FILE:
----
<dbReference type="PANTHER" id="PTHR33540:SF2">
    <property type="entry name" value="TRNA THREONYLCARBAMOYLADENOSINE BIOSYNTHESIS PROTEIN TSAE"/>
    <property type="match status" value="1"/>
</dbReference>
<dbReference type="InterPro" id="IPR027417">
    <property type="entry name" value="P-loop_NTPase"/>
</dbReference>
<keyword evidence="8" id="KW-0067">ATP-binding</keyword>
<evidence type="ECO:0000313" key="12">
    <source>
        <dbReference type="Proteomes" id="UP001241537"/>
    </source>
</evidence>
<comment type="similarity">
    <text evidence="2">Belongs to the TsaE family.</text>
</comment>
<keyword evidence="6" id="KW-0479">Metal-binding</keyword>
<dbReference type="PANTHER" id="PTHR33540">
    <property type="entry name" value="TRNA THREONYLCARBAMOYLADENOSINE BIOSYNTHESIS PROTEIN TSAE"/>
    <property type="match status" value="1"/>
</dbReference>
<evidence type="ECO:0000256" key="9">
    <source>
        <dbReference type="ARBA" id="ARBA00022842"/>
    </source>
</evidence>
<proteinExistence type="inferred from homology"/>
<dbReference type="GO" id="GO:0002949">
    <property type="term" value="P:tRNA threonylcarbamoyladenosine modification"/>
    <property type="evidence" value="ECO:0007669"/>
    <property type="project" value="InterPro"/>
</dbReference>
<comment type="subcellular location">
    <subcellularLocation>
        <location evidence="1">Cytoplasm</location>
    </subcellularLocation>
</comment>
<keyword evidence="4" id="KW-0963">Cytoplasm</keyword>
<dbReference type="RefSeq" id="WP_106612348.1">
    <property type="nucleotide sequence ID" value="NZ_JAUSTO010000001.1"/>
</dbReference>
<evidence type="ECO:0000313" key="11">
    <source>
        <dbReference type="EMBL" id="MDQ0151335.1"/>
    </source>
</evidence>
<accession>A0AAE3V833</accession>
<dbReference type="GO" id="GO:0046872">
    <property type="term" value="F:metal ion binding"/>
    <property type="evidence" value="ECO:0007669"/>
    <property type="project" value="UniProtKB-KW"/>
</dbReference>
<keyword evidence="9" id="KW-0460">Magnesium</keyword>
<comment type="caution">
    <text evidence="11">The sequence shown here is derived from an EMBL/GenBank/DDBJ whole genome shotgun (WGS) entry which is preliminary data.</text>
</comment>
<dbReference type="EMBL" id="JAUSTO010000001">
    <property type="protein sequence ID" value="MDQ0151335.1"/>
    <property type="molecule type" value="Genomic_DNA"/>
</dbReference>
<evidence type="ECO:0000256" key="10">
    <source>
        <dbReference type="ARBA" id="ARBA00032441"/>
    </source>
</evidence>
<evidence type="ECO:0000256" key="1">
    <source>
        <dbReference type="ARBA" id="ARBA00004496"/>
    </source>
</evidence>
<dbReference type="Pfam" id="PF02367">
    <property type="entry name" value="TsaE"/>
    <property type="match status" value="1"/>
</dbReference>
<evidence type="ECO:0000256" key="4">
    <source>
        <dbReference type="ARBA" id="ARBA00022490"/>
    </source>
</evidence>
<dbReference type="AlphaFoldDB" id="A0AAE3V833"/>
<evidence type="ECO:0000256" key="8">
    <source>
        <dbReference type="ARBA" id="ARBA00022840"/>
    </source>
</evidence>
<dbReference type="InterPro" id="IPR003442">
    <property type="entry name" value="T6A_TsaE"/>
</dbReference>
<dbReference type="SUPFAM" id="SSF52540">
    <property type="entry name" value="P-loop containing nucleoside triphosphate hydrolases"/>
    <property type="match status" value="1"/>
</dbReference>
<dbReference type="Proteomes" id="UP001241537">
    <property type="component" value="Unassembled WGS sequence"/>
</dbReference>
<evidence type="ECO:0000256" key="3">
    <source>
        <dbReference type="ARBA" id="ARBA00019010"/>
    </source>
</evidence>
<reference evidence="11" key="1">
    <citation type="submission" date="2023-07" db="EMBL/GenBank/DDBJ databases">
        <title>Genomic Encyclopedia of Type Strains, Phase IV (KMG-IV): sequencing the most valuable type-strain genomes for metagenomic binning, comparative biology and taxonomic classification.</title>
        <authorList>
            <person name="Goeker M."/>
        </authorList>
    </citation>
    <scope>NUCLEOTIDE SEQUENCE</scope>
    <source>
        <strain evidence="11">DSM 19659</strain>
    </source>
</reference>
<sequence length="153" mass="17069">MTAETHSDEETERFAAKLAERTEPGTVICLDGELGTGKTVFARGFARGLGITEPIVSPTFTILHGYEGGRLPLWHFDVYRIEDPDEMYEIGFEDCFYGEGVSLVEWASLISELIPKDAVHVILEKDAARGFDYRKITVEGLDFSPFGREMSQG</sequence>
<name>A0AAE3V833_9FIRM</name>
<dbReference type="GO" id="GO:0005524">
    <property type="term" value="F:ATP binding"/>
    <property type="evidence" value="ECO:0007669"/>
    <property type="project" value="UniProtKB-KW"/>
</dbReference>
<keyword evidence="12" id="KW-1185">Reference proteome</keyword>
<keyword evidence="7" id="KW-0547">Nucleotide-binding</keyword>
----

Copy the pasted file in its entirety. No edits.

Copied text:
<dbReference type="PANTHER" id="PTHR33540:SF2">
    <property type="entry name" value="TRNA THREONYLCARBAMOYLADENOSINE BIOSYNTHESIS PROTEIN TSAE"/>
    <property type="match status" value="1"/>
</dbReference>
<dbReference type="InterPro" id="IPR027417">
    <property type="entry name" value="P-loop_NTPase"/>
</dbReference>
<keyword evidence="8" id="KW-0067">ATP-binding</keyword>
<evidence type="ECO:0000313" key="12">
    <source>
        <dbReference type="Proteomes" id="UP001241537"/>
    </source>
</evidence>
<comment type="similarity">
    <text evidence="2">Belongs to the TsaE family.</text>
</comment>
<keyword evidence="6" id="KW-0479">Metal-binding</keyword>
<dbReference type="PANTHER" id="PTHR33540">
    <property type="entry name" value="TRNA THREONYLCARBAMOYLADENOSINE BIOSYNTHESIS PROTEIN TSAE"/>
    <property type="match status" value="1"/>
</dbReference>
<evidence type="ECO:0000256" key="9">
    <source>
        <dbReference type="ARBA" id="ARBA00022842"/>
    </source>
</evidence>
<proteinExistence type="inferred from homology"/>
<dbReference type="GO" id="GO:0002949">
    <property type="term" value="P:tRNA threonylcarbamoyladenosine modification"/>
    <property type="evidence" value="ECO:0007669"/>
    <property type="project" value="InterPro"/>
</dbReference>
<comment type="subcellular location">
    <subcellularLocation>
        <location evidence="1">Cytoplasm</location>
    </subcellularLocation>
</comment>
<keyword evidence="4" id="KW-0963">Cytoplasm</keyword>
<dbReference type="RefSeq" id="WP_106612348.1">
    <property type="nucleotide sequence ID" value="NZ_JAUSTO010000001.1"/>
</dbReference>
<evidence type="ECO:0000313" key="11">
    <source>
        <dbReference type="EMBL" id="MDQ0151335.1"/>
    </source>
</evidence>
<accession>A0AAE3V833</accession>
<dbReference type="GO" id="GO:0046872">
    <property type="term" value="F:metal ion binding"/>
    <property type="evidence" value="ECO:0007669"/>
    <property type="project" value="UniProtKB-KW"/>
</dbReference>
<keyword evidence="9" id="KW-0460">Magnesium</keyword>
<comment type="caution">
    <text evidence="11">The sequence shown here is derived from an EMBL/GenBank/DDBJ whole genome shotgun (WGS) entry which is preliminary data.</text>
</comment>
<dbReference type="EMBL" id="JAUSTO010000001">
    <property type="protein sequence ID" value="MDQ0151335.1"/>
    <property type="molecule type" value="Genomic_DNA"/>
</dbReference>
<evidence type="ECO:0000256" key="10">
    <source>
        <dbReference type="ARBA" id="ARBA00032441"/>
    </source>
</evidence>
<evidence type="ECO:0000256" key="1">
    <source>
        <dbReference type="ARBA" id="ARBA00004496"/>
    </source>
</evidence>
<dbReference type="Pfam" id="PF02367">
    <property type="entry name" value="TsaE"/>
    <property type="match status" value="1"/>
</dbReference>
<evidence type="ECO:0000256" key="4">
    <source>
        <dbReference type="ARBA" id="ARBA00022490"/>
    </source>
</evidence>
<dbReference type="AlphaFoldDB" id="A0AAE3V833"/>
<evidence type="ECO:0000256" key="8">
    <source>
        <dbReference type="ARBA" id="ARBA00022840"/>
    </source>
</evidence>
<dbReference type="InterPro" id="IPR003442">
    <property type="entry name" value="T6A_TsaE"/>
</dbReference>
<dbReference type="SUPFAM" id="SSF52540">
    <property type="entry name" value="P-loop containing nucleoside triphosphate hydrolases"/>
    <property type="match status" value="1"/>
</dbReference>
<dbReference type="Proteomes" id="UP001241537">
    <property type="component" value="Unassembled WGS sequence"/>
</dbReference>
<evidence type="ECO:0000256" key="3">
    <source>
        <dbReference type="ARBA" id="ARBA00019010"/>
    </source>
</evidence>
<reference evidence="11" key="1">
    <citation type="submission" date="2023-07" db="EMBL/GenBank/DDBJ databases">
        <title>Genomic Encyclopedia of Type Strains, Phase IV (KMG-IV): sequencing the most valuable type-strain genomes for metagenomic binning, comparative biology and taxonomic classification.</title>
        <authorList>
            <person name="Goeker M."/>
        </authorList>
    </citation>
    <scope>NUCLEOTIDE SEQUENCE</scope>
    <source>
        <strain evidence="11">DSM 19659</strain>
    </source>
</reference>
<sequence length="153" mass="17069">MTAETHSDEETERFAAKLAERTEPGTVICLDGELGTGKTVFARGFARGLGITEPIVSPTFTILHGYEGGRLPLWHFDVYRIEDPDEMYEIGFEDCFYGEGVSLVEWASLISELIPKDAVHVILEKDAARGFDYRKITVEGLDFSPFGREMSQG</sequence>
<name>A0AAE3V833_9FIRM</name>
<dbReference type="GO" id="GO:0005524">
    <property type="term" value="F:ATP binding"/>
    <property type="evidence" value="ECO:0007669"/>
    <property type="project" value="UniProtKB-KW"/>
</dbReference>
<keyword evidence="12" id="KW-1185">Reference proteome</keyword>
<keyword evidence="7" id="KW-0547">Nucleotide-binding</keyword>